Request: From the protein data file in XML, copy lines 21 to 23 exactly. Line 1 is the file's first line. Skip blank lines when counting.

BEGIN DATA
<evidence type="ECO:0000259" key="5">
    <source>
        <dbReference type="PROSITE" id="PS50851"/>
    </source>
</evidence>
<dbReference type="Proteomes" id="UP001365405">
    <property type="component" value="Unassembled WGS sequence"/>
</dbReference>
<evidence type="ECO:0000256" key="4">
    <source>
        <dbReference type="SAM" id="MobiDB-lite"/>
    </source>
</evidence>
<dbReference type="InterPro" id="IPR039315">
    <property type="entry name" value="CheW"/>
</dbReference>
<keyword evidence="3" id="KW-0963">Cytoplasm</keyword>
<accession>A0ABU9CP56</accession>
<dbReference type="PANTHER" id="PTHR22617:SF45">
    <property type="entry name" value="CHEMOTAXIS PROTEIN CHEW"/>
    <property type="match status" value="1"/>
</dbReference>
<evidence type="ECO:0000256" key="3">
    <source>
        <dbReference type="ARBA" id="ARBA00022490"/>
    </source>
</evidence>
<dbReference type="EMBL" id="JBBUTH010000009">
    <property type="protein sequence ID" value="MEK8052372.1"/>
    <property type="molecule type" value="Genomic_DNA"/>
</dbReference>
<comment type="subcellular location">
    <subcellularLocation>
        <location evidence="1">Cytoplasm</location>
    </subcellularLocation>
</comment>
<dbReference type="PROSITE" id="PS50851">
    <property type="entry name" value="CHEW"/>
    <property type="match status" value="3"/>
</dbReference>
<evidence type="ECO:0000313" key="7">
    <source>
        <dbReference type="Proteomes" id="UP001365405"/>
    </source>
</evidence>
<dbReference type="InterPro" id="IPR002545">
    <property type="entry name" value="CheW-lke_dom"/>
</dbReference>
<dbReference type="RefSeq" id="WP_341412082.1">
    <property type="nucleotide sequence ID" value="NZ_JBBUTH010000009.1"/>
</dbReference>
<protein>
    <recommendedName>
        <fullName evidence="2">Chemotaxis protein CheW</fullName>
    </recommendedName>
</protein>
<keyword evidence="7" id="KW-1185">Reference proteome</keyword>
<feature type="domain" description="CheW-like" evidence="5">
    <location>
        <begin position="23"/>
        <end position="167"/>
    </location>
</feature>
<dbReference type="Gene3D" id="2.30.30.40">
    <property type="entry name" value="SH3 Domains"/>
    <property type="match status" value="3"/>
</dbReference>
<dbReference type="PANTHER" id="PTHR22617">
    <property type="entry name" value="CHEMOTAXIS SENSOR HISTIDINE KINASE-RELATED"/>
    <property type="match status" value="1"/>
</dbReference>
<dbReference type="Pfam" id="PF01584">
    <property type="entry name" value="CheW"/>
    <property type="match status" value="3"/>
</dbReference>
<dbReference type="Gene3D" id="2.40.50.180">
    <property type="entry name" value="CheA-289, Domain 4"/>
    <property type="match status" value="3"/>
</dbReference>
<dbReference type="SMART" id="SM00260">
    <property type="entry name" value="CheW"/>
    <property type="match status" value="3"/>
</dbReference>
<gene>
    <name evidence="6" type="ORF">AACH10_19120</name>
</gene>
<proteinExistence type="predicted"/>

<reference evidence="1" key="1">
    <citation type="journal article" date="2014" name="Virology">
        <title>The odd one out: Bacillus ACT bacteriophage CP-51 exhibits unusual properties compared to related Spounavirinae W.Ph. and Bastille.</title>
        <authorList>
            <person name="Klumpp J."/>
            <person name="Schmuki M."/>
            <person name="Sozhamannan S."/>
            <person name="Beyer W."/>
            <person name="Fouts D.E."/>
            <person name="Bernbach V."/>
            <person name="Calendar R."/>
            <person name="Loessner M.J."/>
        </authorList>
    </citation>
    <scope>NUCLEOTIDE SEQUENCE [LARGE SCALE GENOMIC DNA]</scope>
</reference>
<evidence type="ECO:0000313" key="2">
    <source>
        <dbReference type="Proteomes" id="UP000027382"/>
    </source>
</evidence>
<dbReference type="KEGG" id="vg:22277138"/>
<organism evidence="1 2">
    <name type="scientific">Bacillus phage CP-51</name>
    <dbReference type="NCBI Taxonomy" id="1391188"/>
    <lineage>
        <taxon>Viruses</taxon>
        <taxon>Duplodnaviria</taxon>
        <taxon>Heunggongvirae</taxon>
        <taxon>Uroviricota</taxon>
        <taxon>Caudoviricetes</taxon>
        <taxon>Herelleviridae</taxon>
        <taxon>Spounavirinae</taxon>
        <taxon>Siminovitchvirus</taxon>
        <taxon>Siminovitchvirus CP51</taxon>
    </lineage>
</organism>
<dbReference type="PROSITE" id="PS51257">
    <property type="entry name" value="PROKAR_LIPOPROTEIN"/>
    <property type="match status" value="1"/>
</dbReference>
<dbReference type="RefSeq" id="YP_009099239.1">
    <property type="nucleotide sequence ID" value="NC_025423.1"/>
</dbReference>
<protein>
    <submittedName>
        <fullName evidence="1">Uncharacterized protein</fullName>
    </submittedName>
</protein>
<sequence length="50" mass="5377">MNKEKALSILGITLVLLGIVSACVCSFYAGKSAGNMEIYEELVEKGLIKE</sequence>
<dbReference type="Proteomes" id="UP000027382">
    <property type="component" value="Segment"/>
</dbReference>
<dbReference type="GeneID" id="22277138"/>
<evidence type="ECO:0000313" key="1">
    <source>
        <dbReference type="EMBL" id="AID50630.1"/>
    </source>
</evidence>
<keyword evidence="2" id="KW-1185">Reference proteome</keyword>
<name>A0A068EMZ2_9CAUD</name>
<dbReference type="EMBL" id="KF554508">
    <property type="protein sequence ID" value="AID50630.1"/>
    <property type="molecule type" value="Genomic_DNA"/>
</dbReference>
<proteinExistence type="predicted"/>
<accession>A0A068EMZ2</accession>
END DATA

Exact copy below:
    <property type="match status" value="1"/>
</dbReference>
<evidence type="ECO:0000256" key="3">